Researchers working in the Netherlands have developed an atomic-scale rewritable data-storage device capable of packing 500 terabits onto a single square inch. Incredibly, that’s enough to store every book written by humans on a surface the size of a postage stamp. Holy shit.
This atomic hard drive, developed by Sander Otte and his colleagues at Delft University, features a storage density that’s 500 times larger than state-of-the-art hard disk drives. At 500 terabits per square inch, it has the potential to store the entire contents of the US Library of Congress in a 0.1-mm wide cube. The new system, described in the latest issue of Nature Nanotechnology, still requires considerable work before it’s ready for prime time, but it’s an important proof-of-principle that lays the groundwork for the development of useable atomic-scale data storage devices.
This isn’t the first time scientists have positioned individual atoms at will. Researchers have been moving atoms using scanning tunneling microscopes since the early 1990s, but current methods are tedious and show, requiring tremendous patience and persistence. The new system, while still a bit slow, is a huge improvement in user friendliness.
To make it work, Otte and team placed chlorine atoms on a copper surface, resulting in a perfect square grid. Importantly, a hole appears on this grid whenever an atom is missing. As we all know, this type of on/off type configuration lends itself well to binary switching—the foundation of digital data storage. Using the sharp needle of a scanning tunneling microscope, the researchers were able to probe the atoms one by one, and even drag individual atoms towards a hole.
“The combination of chlorine atoms and supporting copper crystal surface that we found now, combined with the fact that we manipulate ‘holes’—just as in a sliding puzzle—makes for a much more reliable, reproducible and scalable manipulation technique that can easily be automated,” explained Otte to Gizmodo. “It is as if we have invented the atomic scale printing press.”
The comparison to a sliding puzzle is apt. Every bit consists of two positions on a surface of copper atoms, and one chlorine atom that can be adjusted back and forth between these two positions. When a chlorine atom is in the top position, and there’s a hole beneath it, it’s a 1. Reversed, the bit is a 0. Voila, instant hard drive.
Each chlorine atom is surrounded by other chlorine atoms, which helps keep them in place, except near the holes. This method makes it much more stable than methods that use loose atoms. Using this technique, the researchers were able to perform write, read-out, and re-write operations in a one-kilobyte device comprising 8,000 atomic bits. It is by far the largest atomic structure ever constructed by humans.
The researchers organized memory into blocks of 8 bytes (64 bits). Each of these blocks was assigned a marker, constructed from the same types of “holes” as the raster of chlorine atoms. Similar to QR codes, these markers function like miniature barcodes that carry information about the precise location of their block on the copper layer. These markers can also indicate when a block is damaged, say on account of a local contaminant or an error on the surface. This means that memory can be easily scaled up to a big size, even if there are physical deficiencies in the copper surface.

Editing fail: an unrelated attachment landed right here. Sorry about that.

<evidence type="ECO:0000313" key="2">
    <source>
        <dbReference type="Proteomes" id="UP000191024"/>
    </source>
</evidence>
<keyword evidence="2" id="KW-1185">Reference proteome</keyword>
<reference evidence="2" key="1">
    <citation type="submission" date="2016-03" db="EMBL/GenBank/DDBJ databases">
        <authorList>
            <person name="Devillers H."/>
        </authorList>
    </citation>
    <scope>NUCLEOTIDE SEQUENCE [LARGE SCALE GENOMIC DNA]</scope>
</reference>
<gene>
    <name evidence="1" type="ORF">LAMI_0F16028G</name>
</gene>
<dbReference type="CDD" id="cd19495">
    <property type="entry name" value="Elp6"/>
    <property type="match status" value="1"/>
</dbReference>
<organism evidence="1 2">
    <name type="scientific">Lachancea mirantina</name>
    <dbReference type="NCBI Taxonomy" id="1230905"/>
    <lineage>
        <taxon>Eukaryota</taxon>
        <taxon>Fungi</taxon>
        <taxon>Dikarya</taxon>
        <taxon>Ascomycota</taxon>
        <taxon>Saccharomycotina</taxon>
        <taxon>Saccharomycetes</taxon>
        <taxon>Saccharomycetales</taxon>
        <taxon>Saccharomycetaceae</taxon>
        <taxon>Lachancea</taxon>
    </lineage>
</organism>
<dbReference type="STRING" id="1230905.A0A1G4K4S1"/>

During the experiment, the researchers preserved the positions of more than 8,000 chlorine “vacancies,” or missing atoms, for more than 40 hours at 77 kelvin (more on this in just a bit). After developing a binary alphabet based on the positions of the holes, the researchers stored various texts, including physicist Richard Feynman’s seminal lecture, “There’s Plenty of Room at the Bottom,” and Charles Darwin’s On the Origin of Species. This data was stored atom by atom, bit by bit, on the surface of the copper sheet. The ensuing write/re-write speed was relatively slow—on the scale of minutes—but the demonstration showed that it’s possible to reliably write, store, and read data at the atomic scale.
“While the memory outperforms existing media by far in terms of capacity, it still stays far behind in terms of read/write speed,” Otte told Gizmodo. “However, I foresee no physical boundaries that will prevent us from speeding up these processes to similar speeds that are currently seen in [hard disk drives]. It will be a technological challenge for sure, but in terms of physics it should work.”
An important caveat, however, is that this system cannot function in an everyday environment. In its current form, the atomic hard drive can only operate in clean vacuum conditions and at liquid nitrogen temperatures, which is -346°F (-210°C). As Otte admits, “the actual storage of data on an atomic scale is still some way off,” but “through this achievement we have certainly come a big step closer.”
The fact that this system only works at liquid nitrogen temperatures may seem like a deal breaker, but Otte disagrees. Now that his team has found that this particular combination of chlorine and copper provides a balance in terms of stability and manipulability, a logical next step would be to look for similar but different atoms such as iodine or bromine, and see if that enhances stability and thereby operating temperature.
“But even if that would not work, it would not be inconceivable to have data storage solutions at nitrogen temperatures in larger data centers,” Otte said. “Many MRI scanners in hospitals are kept at helium temperature permanently, so in that sense it is not as extreme as it may sound at first.”
Otte also sees this as a general breakthrough in the field of nanotechnology, saying it’s really just a demonstration of our new abilities to engineer the world on the smallest possible length scale. “I cannot at this point foresee where this will lead, but I am convinced that it will be much more exciting than just data storage,” he said.